This section starts south of Mishima at the city of Izuokuni and focuses on destinations on / near route 414 which heads north / south down to the town of Kawazu to the south-central part of the peninsula.  If you continue along this road heading south you will end up in the city of Shimoda on the south coast.  Shimoda is covered on the South Izu peninsula page.

Road #316 heads south from Mishima station and turns in route #414 which travels down the spine of peninsula before terminating at Shimoda on the southern end of the peninsula. There are many roads to / from 414 heading to the east and west coasts of the peninsula.  You can do shorter loops if you are short on time.

Heading south from Mishima you will drive to (or through) the city of Izunokuni which is the relatively narrow “bottleneck” at the north part of the peninsula.

Izunokuni Panorama Park  There stores and restaurants at the and a cable car to the top of Mt. Katsuragi.  There is an English website.  You will find a café / restaurant at the top of Mt. Katsuragi and a great view of Mt Fuji.  There is also a short walking path around the top as well as a small playground, a foot bath, a small Shinto shrine, etc.

A hot spring foot bath on the top of Panorama Park / Mt. Katsuragi with a view of Mt. Fuji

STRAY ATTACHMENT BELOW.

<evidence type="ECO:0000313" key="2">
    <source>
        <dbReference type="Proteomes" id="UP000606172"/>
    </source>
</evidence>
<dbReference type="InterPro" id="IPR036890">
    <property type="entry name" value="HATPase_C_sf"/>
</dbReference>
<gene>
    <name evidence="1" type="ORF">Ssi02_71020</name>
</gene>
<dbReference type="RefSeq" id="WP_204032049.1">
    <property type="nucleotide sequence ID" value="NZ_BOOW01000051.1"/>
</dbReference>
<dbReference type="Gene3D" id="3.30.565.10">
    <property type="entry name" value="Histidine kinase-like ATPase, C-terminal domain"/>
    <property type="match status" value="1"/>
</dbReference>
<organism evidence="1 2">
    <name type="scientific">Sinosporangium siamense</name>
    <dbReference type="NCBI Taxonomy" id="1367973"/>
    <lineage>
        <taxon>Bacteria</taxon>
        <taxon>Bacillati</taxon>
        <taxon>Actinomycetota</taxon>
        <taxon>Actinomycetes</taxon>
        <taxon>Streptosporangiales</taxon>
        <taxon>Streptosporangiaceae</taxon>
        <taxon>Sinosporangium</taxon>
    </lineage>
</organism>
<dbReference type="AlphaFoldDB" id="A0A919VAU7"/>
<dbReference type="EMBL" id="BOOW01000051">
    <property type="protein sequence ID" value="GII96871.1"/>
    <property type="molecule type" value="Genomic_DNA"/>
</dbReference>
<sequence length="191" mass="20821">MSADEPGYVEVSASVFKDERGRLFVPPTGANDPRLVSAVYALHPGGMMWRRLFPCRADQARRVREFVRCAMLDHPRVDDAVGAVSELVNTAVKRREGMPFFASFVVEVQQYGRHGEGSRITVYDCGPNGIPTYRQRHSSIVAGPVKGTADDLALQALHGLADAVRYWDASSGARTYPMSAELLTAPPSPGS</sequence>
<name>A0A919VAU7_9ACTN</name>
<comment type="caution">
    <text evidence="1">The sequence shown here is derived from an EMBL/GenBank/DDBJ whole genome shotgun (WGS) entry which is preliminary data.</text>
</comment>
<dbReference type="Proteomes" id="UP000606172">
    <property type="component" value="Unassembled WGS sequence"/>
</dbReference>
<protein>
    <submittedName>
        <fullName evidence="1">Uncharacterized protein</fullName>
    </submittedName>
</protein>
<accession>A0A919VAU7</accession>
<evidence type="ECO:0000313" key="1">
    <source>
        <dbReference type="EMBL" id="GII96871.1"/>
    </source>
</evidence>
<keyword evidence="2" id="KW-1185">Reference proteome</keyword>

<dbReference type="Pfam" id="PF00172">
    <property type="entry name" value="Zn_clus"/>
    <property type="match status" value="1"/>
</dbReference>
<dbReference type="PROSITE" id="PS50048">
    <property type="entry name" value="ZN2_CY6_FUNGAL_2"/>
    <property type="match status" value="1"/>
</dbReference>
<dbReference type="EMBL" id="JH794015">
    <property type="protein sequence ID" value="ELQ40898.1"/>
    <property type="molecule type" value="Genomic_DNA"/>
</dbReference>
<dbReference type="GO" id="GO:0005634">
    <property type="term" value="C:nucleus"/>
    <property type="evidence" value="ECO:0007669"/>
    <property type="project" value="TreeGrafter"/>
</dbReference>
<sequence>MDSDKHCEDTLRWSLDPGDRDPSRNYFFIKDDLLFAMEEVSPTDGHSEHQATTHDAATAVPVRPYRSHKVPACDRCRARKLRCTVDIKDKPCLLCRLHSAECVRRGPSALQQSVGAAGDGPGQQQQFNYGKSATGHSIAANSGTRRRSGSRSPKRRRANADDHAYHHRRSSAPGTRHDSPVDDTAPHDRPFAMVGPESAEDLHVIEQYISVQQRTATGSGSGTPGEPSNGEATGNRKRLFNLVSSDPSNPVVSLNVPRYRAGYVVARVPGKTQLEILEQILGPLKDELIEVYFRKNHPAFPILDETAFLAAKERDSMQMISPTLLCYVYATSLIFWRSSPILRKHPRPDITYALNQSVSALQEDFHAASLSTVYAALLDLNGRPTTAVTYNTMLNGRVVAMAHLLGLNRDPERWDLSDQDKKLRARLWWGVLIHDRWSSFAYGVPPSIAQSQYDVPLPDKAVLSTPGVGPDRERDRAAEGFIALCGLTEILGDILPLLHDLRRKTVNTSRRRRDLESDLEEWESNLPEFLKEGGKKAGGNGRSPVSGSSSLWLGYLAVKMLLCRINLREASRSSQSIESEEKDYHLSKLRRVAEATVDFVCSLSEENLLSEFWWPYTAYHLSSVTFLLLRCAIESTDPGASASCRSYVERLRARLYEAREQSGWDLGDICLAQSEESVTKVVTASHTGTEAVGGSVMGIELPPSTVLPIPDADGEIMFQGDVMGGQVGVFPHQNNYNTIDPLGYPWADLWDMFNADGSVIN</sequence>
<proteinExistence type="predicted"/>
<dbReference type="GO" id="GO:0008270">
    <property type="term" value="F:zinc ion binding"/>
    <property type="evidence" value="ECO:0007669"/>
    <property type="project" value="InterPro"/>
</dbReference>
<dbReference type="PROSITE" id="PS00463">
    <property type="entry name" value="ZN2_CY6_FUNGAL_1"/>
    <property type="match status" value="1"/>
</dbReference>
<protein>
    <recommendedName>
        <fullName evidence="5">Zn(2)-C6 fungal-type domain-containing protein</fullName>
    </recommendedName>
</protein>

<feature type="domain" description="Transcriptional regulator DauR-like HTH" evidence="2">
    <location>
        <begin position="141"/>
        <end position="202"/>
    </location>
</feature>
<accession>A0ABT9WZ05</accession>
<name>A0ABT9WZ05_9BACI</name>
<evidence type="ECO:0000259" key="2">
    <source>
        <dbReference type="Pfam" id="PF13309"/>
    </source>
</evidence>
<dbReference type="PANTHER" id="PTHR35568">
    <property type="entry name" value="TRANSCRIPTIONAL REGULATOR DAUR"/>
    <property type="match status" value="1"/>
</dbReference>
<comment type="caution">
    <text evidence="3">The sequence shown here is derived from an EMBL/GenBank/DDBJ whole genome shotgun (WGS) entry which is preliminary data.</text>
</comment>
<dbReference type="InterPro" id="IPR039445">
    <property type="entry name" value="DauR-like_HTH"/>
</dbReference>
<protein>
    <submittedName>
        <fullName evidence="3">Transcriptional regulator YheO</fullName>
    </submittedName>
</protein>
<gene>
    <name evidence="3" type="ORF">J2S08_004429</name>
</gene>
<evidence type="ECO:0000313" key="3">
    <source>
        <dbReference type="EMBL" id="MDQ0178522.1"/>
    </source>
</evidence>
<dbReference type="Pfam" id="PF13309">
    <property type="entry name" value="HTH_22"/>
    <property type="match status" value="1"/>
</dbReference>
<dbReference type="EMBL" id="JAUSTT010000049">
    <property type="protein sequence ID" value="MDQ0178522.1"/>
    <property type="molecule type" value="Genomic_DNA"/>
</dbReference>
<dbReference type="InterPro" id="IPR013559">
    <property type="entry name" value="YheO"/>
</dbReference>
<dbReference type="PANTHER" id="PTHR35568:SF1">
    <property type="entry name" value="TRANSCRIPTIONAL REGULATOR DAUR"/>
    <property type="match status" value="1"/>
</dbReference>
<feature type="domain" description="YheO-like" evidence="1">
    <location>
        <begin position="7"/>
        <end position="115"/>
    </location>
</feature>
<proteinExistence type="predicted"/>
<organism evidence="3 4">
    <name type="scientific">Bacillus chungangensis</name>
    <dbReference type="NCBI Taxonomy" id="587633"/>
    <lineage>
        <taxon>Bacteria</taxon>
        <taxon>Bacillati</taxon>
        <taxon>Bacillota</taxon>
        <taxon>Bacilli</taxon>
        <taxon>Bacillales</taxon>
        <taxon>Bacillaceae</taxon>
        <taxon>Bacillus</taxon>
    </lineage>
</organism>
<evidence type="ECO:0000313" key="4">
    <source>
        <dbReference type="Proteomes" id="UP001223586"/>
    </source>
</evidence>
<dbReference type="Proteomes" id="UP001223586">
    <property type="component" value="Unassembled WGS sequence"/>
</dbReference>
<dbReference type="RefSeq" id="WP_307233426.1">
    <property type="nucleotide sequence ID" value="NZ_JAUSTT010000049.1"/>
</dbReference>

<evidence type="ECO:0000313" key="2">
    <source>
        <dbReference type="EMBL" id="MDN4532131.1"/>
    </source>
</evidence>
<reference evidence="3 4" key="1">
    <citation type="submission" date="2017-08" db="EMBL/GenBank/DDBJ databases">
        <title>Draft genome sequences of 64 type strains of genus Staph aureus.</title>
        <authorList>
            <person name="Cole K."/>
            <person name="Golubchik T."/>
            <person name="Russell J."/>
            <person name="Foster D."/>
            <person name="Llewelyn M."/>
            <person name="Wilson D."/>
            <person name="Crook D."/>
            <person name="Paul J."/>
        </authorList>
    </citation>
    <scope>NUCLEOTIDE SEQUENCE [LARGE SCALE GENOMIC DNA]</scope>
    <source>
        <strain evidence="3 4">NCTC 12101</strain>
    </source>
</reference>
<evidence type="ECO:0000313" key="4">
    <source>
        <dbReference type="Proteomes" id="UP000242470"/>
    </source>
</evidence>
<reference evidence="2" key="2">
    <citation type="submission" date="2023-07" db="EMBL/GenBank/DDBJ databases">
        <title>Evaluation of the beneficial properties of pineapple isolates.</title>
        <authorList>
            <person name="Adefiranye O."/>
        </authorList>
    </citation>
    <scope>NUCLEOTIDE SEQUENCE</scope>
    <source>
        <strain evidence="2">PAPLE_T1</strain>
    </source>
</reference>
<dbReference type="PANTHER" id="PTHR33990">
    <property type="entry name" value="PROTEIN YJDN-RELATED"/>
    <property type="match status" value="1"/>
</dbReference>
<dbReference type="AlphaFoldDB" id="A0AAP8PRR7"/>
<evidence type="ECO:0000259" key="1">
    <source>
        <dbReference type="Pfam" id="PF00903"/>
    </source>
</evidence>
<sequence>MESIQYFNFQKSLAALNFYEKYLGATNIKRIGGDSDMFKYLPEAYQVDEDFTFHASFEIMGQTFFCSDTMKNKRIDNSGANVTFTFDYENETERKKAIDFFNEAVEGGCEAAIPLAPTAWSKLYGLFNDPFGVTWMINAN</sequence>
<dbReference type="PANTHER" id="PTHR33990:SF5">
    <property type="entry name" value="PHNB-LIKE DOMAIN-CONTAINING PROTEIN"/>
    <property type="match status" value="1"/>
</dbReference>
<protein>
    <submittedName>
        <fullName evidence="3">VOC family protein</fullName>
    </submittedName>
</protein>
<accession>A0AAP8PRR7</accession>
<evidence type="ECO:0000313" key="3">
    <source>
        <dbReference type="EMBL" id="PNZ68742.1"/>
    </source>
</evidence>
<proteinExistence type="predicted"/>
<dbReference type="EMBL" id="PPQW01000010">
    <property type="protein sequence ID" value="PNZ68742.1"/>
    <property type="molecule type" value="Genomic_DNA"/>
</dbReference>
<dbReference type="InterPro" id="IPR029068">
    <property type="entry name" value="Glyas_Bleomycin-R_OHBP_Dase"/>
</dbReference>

There are also hiking trails up to Mt. Katsuragi and Joyama / Shiroyama.  There is rock climbing on the south face of the mountain.  I have hiked the mountain and have seen rock climbers there a number of times.  There is a brief discussion of Joyama on the Izu Geopark website.

A hiking trail on Mt. Katsuragi.

Izo Mito Sea Paradise is an aquarium right on the north west coast.  The website is only in English but at the last check it was 2,200 yen for adults.

New Hakkeien is a ryokan in Izunokuni.  I haven’t stayed there overnight but I have visited the day hot spring and there is great view from the outdoor pools.

Izo Mito Sea Paradise is an aquarium right on the north west coast.  The website is only in English but at the last check it was 2,200 yen for adults.

The site of the  Nirayama reverbatory furnaces is a historical site which played a role in Japan’s industrialization.

If you need a break from the road or need a playground or a footbath Yurakkusu Park is an option.

Juntendo University Shizuoka Hospital is one of the largest hospitals in the area and it has an English website.  There are some English-speaking staff here but it would be best to check beforehand when possible.

Kouhounoyu is a ryokan with a day hot spring.  It is 1,600 yen or just a day hot spring visit  The Japanese-only website has a number of different day options. 

Hotel tenbo is another hotels in the area that allow non-guests to use the hot spring (1600 yen, from 11:00~14:00、15:00~20:00 the last time I checked).  The website is only in Japanese.